Bring back the 30 day trial – the 90 day Enterprise version is not the answer. That one wipes your drive first and you have to reinstall everything. Why not allow an upgrade of your existing system? Then to add more insult, there is no way to buy it after the trial. You must wipe the drive and start again. Are they joking?
Allow boot to desktop - if not, it will alienate many people
“The Ugly”
Microsoft’s default (recommended) settings are scary. One must always use the “Customized” (advanced) settings. Unfortunately, the vast majority of users will do the classic: Next, Next, Next, Finished and never read. They will get what they deserve.
Change installation defaults as they invade privacy. The express settings do mention the DNT (do not track), but ignore other option that are good for Microsoft as they all user profiling but bad for privacy.
“Let apps give your personalized content based on your PC’s location, name and account picture”
These are some of the Windows 8 defaults I change
-           Turn on Windows Smart Screen         (default ON -> change to OFF)
-           Turn on IE Smart Screen Filter to check URL and downloads with Microsoft       (default ON -> change to OFF)
-           Let apps use my name and account picture    (default ON -> change to OFF)
-           Turn on Windows Location Platform so apps can ask users for their location           (default ON -> change to OFF)
Windows Update Settings: until Windows 8, there was an option for “Notify me but don’t automatically download or install them” This was ALWAYS the setting I used. Many people don’t like Internet Explore (especially version 9) and leaving the defaults would download and install IE 10.
-          Now, you only get three options:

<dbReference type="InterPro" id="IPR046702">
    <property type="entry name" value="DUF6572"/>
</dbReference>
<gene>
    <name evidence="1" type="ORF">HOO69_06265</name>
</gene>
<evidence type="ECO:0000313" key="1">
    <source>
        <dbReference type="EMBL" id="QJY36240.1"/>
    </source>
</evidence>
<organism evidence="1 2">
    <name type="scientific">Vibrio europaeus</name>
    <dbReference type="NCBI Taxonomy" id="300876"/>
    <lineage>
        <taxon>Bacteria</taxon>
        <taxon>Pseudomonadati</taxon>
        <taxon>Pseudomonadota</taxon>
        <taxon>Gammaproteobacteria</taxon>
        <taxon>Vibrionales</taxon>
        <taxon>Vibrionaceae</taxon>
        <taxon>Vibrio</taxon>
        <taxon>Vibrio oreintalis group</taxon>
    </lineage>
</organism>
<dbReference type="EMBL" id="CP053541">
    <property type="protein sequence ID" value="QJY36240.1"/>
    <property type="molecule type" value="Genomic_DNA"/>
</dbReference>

o       Auto install important and recommended
o       Auto install important
o       Do not install (not recommended)
You can’t block Facebook using Windows 8′s hosts file: this one is unbelievable, so much so that I had to check with many sources to confirm it. Check this out yourself here…
Two of the sites that you can’t block using the hosts file are and, the former the most popular social networking site, the second a popular ad serving domain.
Many say Windows 8 will make or break Microsoft. I think (hope?) they will quickly release SP1 (or Windows 9, or Windows 2013 or whatever their marketing geniuses come up with).
At our study group, Jean-Marc made an interesting observation about Microsoft and their versions of operating systems. Looking back at history, he is absolutely right. Most have heard about Moore Law’s (hardware performance doubling every two years). Maybe we can call this “Jean-Marc’s Law” -> “Microsoft screws up every other operating system”.
Think about it….Microsoft has a history of alternating OS from good to bad to good to bad… Need proof?
95 (bad – froze several times / day), 98 (good), ME (bad), XP (good), Vista (bad), Win7 (good), now Windows 8 … bad??
Apple will make big gains in the SMB market, they cut ML server to $19. MacMini (core i7, dual HD raid, no CALS) for sub $1000. We are evaluating this seriously
Microsoft’s tablet (called Surface) won’t meet expectations. The ‘ARM’ processor models running Win8 RT (‘lite’ version) will be priced close to the iPad. I doubt many will choose that over the proven iPad. The ‘deluxe’ Surface will be priced in the $1000 range and for that money, I would buy a 13.3” UltraBook with no limitation and way more flexibility.
iPhone 5 will be HUGE and Android will get bigger too. The ones suffering will be BlackBerry and Microsoft.